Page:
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Apple recognizes Half Hollow Hills schools

Angela Pradhan and Daniella Desabato work on their

Angela Pradhan and Daniella Desabato work on their cell phones during Earth Science class at Half Hollow Hills High School West. (May 5, 2011) Credit: Erin Geismar

Students in Andrea Mastrocco's earth science class sat hunched over their desks Thursday morning, each one with a BlackBerry, an iPhone or even an iPad in hand.

Despite a sign above their heads advising them to turn off their cell phones, the Half Hollow Hills High School West students punched away at tiny keyboards during the lesson.

Mastrocco didn't mind, in fact, she encouraged it.

"Kids need to learn to use technology for more than just games and social media," she said. "They need to be prepared."

In an effort to focus and motivate one particular class that was having trouble, Mastrocco allowed them to take notes on any technology of their choice and it's proved successful. She said the students' grades have improved and they are more engaged in the class.

Mastrocco's technology story is just one of hundreds throughout the school district, said Corinne Carriero, director of instructional technology for the district, and it’s part of the reason Half Hollow Hills was recognized this year for the second time by the Apple Exemplary Program.

The computer company awards the recognition to a school district that serves as an example for others on how to integrate educational technology into instruction.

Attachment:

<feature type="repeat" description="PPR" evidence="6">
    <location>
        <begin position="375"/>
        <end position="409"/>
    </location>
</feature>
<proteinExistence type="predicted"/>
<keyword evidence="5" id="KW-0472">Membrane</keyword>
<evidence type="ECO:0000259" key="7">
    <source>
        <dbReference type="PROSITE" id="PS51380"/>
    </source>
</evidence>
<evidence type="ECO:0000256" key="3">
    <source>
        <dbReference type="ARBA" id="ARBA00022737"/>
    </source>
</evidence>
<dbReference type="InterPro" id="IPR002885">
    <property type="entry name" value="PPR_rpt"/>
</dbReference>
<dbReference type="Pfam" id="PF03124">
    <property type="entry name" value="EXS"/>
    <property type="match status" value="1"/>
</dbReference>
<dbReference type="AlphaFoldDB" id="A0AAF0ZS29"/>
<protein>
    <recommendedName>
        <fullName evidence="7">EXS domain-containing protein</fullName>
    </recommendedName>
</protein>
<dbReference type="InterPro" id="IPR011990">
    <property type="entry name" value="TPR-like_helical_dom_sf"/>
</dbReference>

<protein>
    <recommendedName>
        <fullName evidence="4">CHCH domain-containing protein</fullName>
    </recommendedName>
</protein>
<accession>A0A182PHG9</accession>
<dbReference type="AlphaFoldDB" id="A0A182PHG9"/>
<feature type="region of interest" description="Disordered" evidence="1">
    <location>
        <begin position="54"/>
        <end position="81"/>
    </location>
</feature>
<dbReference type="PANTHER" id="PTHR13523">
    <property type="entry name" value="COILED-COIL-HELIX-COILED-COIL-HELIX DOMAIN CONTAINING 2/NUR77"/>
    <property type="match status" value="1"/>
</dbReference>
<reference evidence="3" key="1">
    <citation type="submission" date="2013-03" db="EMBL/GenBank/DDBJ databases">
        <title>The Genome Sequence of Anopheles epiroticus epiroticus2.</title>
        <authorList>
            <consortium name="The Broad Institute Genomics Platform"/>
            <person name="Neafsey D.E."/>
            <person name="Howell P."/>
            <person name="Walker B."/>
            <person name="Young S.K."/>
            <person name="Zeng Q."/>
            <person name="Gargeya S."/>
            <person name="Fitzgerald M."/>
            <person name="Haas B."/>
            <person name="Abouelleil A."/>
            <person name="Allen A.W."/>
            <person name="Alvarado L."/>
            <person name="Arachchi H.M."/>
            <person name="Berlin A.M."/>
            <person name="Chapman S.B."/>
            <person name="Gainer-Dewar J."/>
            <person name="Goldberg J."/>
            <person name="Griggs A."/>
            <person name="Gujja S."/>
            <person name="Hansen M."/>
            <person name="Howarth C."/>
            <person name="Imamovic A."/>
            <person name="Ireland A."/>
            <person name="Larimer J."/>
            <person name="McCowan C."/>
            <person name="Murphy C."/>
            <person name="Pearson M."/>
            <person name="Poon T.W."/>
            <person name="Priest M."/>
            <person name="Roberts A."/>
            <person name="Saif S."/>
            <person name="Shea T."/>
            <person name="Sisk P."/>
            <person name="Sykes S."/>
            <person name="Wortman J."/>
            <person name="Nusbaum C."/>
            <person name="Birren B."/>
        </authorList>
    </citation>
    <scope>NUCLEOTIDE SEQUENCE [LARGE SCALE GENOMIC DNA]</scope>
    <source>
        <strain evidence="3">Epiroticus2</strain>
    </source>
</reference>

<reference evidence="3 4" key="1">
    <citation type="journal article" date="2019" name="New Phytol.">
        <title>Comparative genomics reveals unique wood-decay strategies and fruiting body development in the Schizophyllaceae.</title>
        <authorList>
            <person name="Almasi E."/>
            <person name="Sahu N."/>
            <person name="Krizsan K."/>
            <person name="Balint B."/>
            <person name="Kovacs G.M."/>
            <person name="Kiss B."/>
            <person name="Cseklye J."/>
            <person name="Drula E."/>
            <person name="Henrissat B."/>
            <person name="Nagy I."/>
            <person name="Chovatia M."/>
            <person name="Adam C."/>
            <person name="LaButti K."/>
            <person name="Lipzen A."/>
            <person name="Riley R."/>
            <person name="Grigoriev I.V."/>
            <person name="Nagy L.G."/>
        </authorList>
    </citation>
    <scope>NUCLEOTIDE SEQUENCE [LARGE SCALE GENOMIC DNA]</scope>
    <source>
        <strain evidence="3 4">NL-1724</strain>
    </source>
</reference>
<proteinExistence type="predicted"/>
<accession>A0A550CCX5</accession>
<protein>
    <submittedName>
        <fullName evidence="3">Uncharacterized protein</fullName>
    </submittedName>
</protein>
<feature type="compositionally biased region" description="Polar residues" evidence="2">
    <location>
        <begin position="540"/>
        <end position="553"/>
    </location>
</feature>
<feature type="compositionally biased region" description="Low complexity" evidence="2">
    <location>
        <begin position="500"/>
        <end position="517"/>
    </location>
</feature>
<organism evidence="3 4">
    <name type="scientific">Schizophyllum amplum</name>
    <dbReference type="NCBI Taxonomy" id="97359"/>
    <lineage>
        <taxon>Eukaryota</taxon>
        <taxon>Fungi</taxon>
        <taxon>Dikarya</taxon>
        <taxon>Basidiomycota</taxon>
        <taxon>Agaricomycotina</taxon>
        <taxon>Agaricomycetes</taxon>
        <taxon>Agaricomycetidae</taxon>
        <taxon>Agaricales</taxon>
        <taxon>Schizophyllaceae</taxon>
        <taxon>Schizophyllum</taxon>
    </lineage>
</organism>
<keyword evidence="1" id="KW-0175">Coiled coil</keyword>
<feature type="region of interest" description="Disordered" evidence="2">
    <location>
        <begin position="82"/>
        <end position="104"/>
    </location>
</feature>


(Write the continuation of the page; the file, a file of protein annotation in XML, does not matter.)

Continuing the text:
Carriero said technology is an important part of every subject throughout all 11 buildings in the district. In French classes, students Skype with a classroom in France. In art electives, students produce films and share them on the Internet. And in almost all classrooms, teachers have started posting their lessons and asking students to post their own portfolios on Wikis.

Carriero said the possibilities are endless, as the district gives teachers the freedom and support they need to be creative.

Carriero said the school invests about $1 million a year into technology, which includes the equipment, the infrastructure and support staff.

Teachers take part in extensive professional development, she said, and 240 teachers have school laptops and get additional technology training as part of a growing laptop program.

Carriero said at the core of the district's philosophy is that it's not just about the tools, but about how a teacher uses those tools to enhance learning and create a classroom of "knowledge creators."

"It's about how teachers can differentiate instruction," she said. "It's about getting students to find, share, think, create, analyze and edit. It's 21st century learning."

Connie Long, 16, a student at Half Hollow Hills East, said she incorporated an iPad into her AP Art History class by downloading apps that gave her digital tours of museums like the Modern Museum of Art.

"It's quite amazing," she said. "We do live by the city but it can be hard to get there. This is like having a museum at my fingertips."

Photo caption: Angela Pradhan and Daniella Desabato work on their cell phones during Earth Science class at Half Hollow Hills High School West. (May 5, 2011)

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